All in The Name of Democracy

In the year 1976, my mother was nine years old, my aunt was sixteen and my uncle was twelve. The three of them were put into a bus heading to Hammanskraal on the outskirts of Gauteng so that they might get protected due to the on-going protests. My mother has faint memories of that day; she wasn’t entirely sure what was going on, but she knew it was not right. She knew, from my grandfather’s tone and expression that her life and that of her siblings were in jeopardy. My aunt, on the other hand, was already in high school; she had to fight. If you really know her, you know she is a stern warrior. She did not want to remain in the village-like neighborhood their parents tried to hide them in. Although my grandparents had their best interests at heart, this compromised their education. Being in Hammanskraal almost crippled my aunt’s revolutionary spirit. She wanted to fight. Without anyone noticing, she climbed on the first bus back to Soweto. As she explained it, the streets were in shambles. Burnt tyres covered the streets; you’d swear the roads were made with ash. Shops were looted. At the surface of the fight was to ensure that black students don’t use Afrikaans as a medium of instruction. But the fundamental fight was against the inequality that existed within the apartheid education system. Black students were still not being afforded their right to fair and accessible education.

Almost forty years ago, the young black people of this country looted buildings because they demanded access to education. Then, the barrier was in the form of an oppressive system. A system that we are all, in one way or the other products and victims of. Today, university fees are exorbitant. In a country where the average university fees are around $7000 and 95% of the population cannot afford to pay, why are the fees still increasing? The numbers are outrageous. These are numbers that our grandparents, parents and our bank accounts have never witnessed in their bank accounts. Numbers that our president fails to even read out.


When the Tsietsi Mashinini’s and the likes took on the streets from Naledi High School to Morris Isaacson, they fought with the interests of all black students at heart. That march claimed the lives of many people such as Hector Pieterson. He was one of the first killed by the police that day. Today, horrifying pictures are going viral over the net showing police brutality when students demand what is rightfully theirs.


The songs are the same, the chants are the same, and the attitude by the government is still the same. The same government that fought for equality and freedom of speech, is the same government that is refusing to listen to its young people. In South Africa young people are seen and not heard. Young people are only regarded as citizens when we need to put them in power. The only time young people are heard is when they are needed to tick the ballot paper.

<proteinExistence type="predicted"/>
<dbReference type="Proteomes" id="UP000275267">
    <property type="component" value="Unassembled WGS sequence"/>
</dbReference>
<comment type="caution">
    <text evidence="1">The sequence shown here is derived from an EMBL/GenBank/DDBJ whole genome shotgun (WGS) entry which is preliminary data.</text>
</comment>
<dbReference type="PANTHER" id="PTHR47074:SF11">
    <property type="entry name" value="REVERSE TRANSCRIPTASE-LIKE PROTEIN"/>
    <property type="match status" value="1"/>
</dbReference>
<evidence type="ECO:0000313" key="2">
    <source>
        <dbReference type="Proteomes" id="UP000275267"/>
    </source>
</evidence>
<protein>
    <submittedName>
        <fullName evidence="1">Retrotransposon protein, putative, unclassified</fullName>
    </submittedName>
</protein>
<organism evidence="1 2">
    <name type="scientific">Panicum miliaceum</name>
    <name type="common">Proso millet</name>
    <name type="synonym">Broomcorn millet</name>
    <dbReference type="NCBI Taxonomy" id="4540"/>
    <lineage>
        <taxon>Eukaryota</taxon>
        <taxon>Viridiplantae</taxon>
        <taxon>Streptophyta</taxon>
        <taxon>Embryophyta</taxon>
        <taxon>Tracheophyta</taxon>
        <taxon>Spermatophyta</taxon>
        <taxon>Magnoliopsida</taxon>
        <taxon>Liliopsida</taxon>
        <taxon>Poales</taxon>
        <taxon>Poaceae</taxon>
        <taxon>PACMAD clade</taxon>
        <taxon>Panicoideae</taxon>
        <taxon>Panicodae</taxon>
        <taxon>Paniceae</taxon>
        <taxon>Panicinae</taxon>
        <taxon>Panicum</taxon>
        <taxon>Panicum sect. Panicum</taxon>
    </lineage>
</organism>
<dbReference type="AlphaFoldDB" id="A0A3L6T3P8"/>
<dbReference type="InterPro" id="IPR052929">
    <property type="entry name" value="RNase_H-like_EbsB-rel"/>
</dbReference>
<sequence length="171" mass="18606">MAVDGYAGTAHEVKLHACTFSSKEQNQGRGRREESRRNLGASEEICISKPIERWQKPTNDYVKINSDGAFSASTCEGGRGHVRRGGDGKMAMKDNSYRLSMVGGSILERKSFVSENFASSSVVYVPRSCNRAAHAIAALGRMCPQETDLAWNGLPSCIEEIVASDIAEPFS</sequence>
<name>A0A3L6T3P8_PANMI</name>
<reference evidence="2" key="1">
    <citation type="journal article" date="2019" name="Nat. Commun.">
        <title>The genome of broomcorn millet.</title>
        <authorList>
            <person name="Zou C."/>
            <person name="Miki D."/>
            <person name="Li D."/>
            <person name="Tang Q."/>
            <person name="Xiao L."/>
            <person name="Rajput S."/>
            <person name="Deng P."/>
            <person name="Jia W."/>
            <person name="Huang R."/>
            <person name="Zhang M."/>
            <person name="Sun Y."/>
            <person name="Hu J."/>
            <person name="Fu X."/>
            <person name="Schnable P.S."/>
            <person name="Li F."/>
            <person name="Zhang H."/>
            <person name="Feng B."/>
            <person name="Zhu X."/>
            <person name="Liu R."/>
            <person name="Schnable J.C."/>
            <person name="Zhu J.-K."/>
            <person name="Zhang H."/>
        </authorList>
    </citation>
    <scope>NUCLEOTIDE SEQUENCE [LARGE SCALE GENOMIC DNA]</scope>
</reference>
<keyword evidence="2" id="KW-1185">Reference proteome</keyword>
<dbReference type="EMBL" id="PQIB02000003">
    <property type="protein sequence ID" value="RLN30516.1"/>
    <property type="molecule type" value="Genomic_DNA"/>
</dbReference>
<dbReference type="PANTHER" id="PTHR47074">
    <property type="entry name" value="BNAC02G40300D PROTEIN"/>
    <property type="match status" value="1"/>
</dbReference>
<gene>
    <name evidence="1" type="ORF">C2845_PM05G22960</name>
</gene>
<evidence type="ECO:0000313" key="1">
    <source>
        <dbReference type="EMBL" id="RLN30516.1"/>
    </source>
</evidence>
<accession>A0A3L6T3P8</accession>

I remember I was in Grade 7 when my mother reminded me that I needed to work twice as hard as any white or privileged black kid to ensure that I get into university. She knew that academically, I have the potential to qualify. She was confident that I would get in. She also knew, without a doubt, that she had no means possible to take me to university. This is every black child’s tale, who has been in a not-so-rich or poor family: no matter how HARD we work, succeeding in university is an incredible struggle.

The government did not fail us today, they have failed us from the onset; we have been failed since the dawn of democracy. We have been failed since we were showered with the erroneous “Rainbow Nation” ideal. Mandela and his ANC told black people that education is the ONLY key to success but they continued to change the lock combinations of that door.

The audacity that Blade Nzimande has to cap the increment at 6% is an insult. It is an insult to the struggle that many young people who are constantly academically excluded in universities go through.

It means that apartheid ended in vain if we still have systems that constantly exclude those who cannot access what is supposed to liberate them. If your universities’ fees are still getting hiked at such outrageous rates, then lets train more domestic workers, garden boys, drivers and tea girls because that is what apartheid did to us. That is what the system wants to do to us.

It is ironic that the same government whose leaders were trialed for treason, are charging young people who want nothing else but to have access to tertiary education with treason.

Educating a black and poor man has always been a crime in this country. In 1976 prison cells packed with young people who were hungry for education and were willing to fight for it. Today, students across major universities are being treated like criminals because of their desire to get education. To rub salt into this decaying wound, a cold blooded murderer walks around in the comfort of his home under “house arrest” yet innocent young men and women sleep in prison cells because of their desire to be educated. This is not different from government of Verwoerd, Botha and De Klerk. The ANC’s apple doesn’t fall far from the National Party’s tree. The same party that killed our parents in ’76.

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